After addressing just about every other issue of urgent national priority, Afghanistan’s fledging parliament has now turned its attention to the nation’s media. We are surprised the body has not picked on this topic sooner. In a country where the political culture is still void of such concepts as accountability and transparency, and where political intrigue and back-room deals are the preferred modus operandi for the most consequential of decisions and policies, the media has played a most important role to date.
From shedding light on official corruption, to turning the camera on the snoring parliamentarians, Afghanistan’s budding print and media outlets have proven surprisingly daring and resilient. Such daring has not come at no cost: under the Shinwari Supreme Court two newspaper editors were sacked, sentenced, and subsequently forced to flee or exiled. The tragic death of Ajmal Naqshbandi was the latest in a long string of abductions and executions of journalists by the Taliban. And more recently, others have taken it in their own hands to rectify the media’s behavior, even if through unconstitutional and extra-legal measures.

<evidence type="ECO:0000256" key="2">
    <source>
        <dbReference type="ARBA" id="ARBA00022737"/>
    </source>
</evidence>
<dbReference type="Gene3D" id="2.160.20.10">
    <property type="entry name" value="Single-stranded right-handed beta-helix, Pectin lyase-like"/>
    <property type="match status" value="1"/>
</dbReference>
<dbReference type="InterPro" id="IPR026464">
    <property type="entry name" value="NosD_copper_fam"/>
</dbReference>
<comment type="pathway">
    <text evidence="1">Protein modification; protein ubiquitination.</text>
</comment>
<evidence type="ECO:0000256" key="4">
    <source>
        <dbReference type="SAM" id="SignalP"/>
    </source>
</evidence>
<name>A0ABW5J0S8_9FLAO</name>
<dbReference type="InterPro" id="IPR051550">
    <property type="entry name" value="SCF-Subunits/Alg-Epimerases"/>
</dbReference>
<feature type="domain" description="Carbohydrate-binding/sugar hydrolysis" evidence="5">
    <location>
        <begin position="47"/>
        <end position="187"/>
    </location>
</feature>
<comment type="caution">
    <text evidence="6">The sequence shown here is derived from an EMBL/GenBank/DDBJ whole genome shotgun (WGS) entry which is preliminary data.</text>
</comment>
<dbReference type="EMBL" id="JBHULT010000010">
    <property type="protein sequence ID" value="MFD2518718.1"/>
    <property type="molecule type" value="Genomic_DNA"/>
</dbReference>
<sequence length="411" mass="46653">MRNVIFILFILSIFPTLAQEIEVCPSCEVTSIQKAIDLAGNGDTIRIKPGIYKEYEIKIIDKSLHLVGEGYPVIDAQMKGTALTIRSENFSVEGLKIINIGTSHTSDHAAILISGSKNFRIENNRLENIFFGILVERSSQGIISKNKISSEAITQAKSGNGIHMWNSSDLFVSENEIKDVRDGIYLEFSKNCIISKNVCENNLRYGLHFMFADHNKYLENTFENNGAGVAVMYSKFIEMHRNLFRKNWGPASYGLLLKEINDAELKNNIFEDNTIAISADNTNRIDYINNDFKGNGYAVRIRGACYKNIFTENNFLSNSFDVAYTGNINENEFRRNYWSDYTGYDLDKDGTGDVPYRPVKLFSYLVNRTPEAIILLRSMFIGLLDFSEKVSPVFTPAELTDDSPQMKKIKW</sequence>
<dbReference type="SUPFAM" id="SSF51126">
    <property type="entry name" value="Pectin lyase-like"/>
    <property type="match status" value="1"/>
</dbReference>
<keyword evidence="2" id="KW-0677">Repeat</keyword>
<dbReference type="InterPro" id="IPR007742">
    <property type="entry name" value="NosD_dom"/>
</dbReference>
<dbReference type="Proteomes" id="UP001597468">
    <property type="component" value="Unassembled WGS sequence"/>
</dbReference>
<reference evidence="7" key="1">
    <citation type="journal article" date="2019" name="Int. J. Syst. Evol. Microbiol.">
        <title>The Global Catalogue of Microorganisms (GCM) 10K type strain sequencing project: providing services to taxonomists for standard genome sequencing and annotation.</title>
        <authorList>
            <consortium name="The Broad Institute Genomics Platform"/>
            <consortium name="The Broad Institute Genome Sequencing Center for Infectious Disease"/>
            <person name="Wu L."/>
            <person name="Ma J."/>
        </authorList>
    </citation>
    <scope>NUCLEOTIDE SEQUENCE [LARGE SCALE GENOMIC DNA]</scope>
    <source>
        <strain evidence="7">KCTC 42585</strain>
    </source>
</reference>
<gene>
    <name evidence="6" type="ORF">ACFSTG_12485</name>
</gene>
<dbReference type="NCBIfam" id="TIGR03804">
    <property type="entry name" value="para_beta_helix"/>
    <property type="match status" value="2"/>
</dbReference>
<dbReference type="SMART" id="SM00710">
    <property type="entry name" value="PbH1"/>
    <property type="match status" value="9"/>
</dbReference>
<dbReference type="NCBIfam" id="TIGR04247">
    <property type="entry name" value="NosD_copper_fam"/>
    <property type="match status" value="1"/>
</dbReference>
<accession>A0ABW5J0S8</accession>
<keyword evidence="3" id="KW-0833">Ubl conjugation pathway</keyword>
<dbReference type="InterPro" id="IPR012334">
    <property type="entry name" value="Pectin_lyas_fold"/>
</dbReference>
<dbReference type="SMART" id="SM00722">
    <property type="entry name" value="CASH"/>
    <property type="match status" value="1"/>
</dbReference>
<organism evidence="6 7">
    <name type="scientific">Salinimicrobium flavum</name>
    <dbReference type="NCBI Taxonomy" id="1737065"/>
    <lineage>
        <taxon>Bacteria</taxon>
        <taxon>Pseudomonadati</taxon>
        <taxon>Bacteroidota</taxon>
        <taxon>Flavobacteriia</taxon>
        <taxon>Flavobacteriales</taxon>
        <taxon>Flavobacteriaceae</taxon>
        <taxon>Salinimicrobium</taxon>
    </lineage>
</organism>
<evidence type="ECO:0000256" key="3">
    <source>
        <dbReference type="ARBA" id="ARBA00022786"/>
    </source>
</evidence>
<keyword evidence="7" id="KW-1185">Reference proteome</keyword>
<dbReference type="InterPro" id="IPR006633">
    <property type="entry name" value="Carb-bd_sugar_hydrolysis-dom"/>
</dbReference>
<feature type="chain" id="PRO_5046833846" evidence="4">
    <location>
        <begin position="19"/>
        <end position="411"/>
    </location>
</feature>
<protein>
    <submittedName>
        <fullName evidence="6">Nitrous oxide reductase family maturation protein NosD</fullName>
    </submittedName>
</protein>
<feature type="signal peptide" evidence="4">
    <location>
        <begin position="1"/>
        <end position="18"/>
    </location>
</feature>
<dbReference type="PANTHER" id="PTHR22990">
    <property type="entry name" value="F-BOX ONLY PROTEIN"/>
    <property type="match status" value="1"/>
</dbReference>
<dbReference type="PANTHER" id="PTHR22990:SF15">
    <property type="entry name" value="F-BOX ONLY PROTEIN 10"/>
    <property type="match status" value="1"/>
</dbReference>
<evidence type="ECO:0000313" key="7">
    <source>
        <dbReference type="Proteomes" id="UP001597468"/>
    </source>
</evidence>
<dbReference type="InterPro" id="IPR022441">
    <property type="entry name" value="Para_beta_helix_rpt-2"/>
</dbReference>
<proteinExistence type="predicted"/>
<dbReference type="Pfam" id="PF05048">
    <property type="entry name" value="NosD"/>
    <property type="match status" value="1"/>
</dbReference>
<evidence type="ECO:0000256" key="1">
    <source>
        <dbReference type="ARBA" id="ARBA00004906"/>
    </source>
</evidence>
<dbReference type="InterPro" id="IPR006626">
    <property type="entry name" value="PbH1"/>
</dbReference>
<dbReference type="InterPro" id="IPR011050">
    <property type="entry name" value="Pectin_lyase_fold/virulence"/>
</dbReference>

Now, the fate of the Fourth Estate in Afghanistan hangs in the balance. The parliament is close to passing a bill that will further erode what little freedom the media enjoys. News of this impending doom has worried all those who have worked to advance the cause of an open society in Afghanistan, as it should worry all those who desire to see an open society take root in Afghanistan.